Leave it to National Basketball Association officials and players to have their work-stoppage commence Tuesday, Nov. 1, aka Dias de los Muertos, the first of what could be many dead days for the NBA.
Whatever will we do? Well, we in and around Greater Seattle won’t have to do much of anything. Our “Zombie Sonics” (as ESPN columnist Bill Simmons dubbed them) long since have been consigned to undead status in Oklahoma City. The club dubbed the Thunder was to have been part of the Nov. 1 opening-date marquee game playing the Lakers in Los Angeles but that’s all, uh, dead now that the NBA season has been shortened by at least two weeks.
Players have been locked out since July 1. Management and labor can’t agree about how to split up $4 billion a year. Basketball fans, though they need only wait a couple of weeks for the college season to commence (the University of Washington Huskies men start play on Nov. 12, the women on Nov. 11), have been brawling and bawling online about how life won’t be worth living without an NBA season.
Other observers on the periphery of the NBA are variously amused, bemused, and confused about the “labor struggle.” Thousands, meanwhile, are genuinely abused as a result of the excessive spectacle of wealthy players and wealthier owners unable to find mutually agreeable ways to measure out the treasure they generate.
Here is some of the late news about the stoppage courtesy of the website Hoopsworld from Thursday (Oct. 27):
NBA owners and locked-out players held a marathon negotiating session Wednesday — and essentially Thursday morning — after meeting for more than 15 hours in New York City.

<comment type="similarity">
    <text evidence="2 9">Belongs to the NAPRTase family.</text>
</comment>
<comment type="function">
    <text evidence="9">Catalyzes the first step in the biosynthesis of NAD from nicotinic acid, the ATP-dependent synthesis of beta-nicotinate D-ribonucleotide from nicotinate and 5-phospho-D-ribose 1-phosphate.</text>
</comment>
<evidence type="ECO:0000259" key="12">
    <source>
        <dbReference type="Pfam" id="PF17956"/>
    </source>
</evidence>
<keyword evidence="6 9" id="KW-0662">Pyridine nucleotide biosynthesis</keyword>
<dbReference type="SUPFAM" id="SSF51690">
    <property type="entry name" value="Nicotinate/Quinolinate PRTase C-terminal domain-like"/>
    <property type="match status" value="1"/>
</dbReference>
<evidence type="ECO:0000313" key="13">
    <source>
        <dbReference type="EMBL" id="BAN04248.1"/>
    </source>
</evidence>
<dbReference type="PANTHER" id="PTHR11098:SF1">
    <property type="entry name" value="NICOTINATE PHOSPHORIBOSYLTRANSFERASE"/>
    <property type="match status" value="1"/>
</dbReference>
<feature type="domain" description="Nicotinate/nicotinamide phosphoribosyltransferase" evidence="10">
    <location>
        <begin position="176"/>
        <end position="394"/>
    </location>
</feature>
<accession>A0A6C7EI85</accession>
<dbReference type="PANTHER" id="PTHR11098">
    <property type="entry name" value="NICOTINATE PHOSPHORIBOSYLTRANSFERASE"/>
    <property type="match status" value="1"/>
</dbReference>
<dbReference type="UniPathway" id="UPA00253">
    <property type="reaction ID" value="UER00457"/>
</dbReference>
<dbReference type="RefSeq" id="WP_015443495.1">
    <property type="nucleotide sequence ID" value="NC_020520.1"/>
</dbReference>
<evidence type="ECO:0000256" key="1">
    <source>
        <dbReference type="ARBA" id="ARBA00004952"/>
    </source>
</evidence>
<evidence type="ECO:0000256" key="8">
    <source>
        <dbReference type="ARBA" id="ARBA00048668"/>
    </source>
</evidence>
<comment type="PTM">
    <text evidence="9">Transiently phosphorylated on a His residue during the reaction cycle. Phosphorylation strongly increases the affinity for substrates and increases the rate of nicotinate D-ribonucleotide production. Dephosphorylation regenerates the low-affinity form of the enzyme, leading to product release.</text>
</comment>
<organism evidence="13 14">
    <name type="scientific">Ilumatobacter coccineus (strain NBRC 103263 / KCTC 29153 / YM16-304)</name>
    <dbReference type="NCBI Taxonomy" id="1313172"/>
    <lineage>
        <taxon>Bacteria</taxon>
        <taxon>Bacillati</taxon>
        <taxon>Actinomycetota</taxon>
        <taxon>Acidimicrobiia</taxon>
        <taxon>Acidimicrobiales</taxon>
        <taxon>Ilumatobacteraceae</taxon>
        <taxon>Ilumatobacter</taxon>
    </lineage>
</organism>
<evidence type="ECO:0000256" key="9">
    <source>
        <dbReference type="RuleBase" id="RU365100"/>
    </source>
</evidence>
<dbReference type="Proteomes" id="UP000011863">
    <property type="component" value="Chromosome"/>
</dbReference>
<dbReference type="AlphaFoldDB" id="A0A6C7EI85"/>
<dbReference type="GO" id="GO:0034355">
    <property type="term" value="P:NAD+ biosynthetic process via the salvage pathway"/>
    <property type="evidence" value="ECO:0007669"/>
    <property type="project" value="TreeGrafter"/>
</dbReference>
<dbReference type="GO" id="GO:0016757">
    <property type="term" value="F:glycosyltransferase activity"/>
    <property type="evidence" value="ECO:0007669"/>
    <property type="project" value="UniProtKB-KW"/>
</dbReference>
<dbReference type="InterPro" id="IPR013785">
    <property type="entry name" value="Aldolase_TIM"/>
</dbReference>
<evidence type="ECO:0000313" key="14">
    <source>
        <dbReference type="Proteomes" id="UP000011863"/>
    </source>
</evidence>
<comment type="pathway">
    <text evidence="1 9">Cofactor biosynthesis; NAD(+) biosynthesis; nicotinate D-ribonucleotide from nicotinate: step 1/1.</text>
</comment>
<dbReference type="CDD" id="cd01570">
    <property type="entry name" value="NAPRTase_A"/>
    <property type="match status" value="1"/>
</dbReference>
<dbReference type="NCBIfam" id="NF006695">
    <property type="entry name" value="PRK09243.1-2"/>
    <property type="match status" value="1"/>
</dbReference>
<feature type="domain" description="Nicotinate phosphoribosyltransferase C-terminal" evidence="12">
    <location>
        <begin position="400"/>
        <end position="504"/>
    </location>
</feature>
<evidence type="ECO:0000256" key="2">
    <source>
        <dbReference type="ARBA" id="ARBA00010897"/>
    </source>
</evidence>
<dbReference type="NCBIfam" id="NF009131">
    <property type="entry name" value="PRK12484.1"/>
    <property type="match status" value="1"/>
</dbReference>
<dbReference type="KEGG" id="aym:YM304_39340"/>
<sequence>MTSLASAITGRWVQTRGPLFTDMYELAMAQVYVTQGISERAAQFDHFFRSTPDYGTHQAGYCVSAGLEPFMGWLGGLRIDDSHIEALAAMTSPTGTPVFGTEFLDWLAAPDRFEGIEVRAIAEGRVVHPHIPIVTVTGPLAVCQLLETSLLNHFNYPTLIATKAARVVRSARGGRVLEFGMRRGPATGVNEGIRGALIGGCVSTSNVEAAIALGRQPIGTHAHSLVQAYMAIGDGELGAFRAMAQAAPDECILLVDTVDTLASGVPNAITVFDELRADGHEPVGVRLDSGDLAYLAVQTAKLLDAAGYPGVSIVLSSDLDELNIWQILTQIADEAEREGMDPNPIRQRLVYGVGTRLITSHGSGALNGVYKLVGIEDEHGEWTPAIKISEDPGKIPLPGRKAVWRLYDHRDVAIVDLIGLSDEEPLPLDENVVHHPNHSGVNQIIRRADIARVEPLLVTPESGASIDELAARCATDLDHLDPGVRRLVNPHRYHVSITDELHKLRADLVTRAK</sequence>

It was the first face-to-face talks between the sides since negotiations broke down last Thursday. NBA commissioner David Stern, who missed the last session with the flu, rejoined the discussions.
CBSSports.com, citing a source involved in the talks, reported that any progress made involved ‘small’ moves.
There is still hope for an 82-game schedule, although neither side divulged how that is possible or even the progress made toward that goal.
On Friday, the two sides returned to the table amid talk that ranged from the optimistic to fear of losing the entire season.
The 30 NBA teams together employ a few thousand bodies in addition to players. Thousands of peripheral workers depend on revenue generated by this and other pro-sports leagues. Lost in the on-again-off-again bargaining talks is any regard for the meager-wage earners who, for example, collect parking-lot fees and serve nachos at concession stands on game dates. Many rely on game-related part-time work to augment day-job incomes.
In my experience most of the latter do so cheerfully, if wearily. An employee of my acquaintance the past few years at Safeco Field for home Mariners games is a school teacher who needs extra income to support herself and extended-family members. She and untold numbers of others across the country commute via public transportation (because they scarcely could afford to park near sports venues) at odd hours — or would were it not for this: the latest in a skein of other notable pro-sports work-stoppages.
As to the latter: If we know nothing else about stalled pro-sports seasons, it’s that the disputes always eventually end. The record for length of work stoppage belongs to the National Hockey League, closed down for 310 days before a settlement in 2005. A Major League Baseball players’ strike that resulted in the cancellation of the 2004 World Series ended after 232 days. Striking National Football League players were out for 57 days in 1982.
The record for the NBA? A lockout lasted from July 1, 1998 to Jan. 20, 1999, with no reports of any multi-millionaire players or owners having to cruise the food banks. If history repeats, then, NBA fans and unemployed workers need only find a way to live through another three months of dias de los muertos.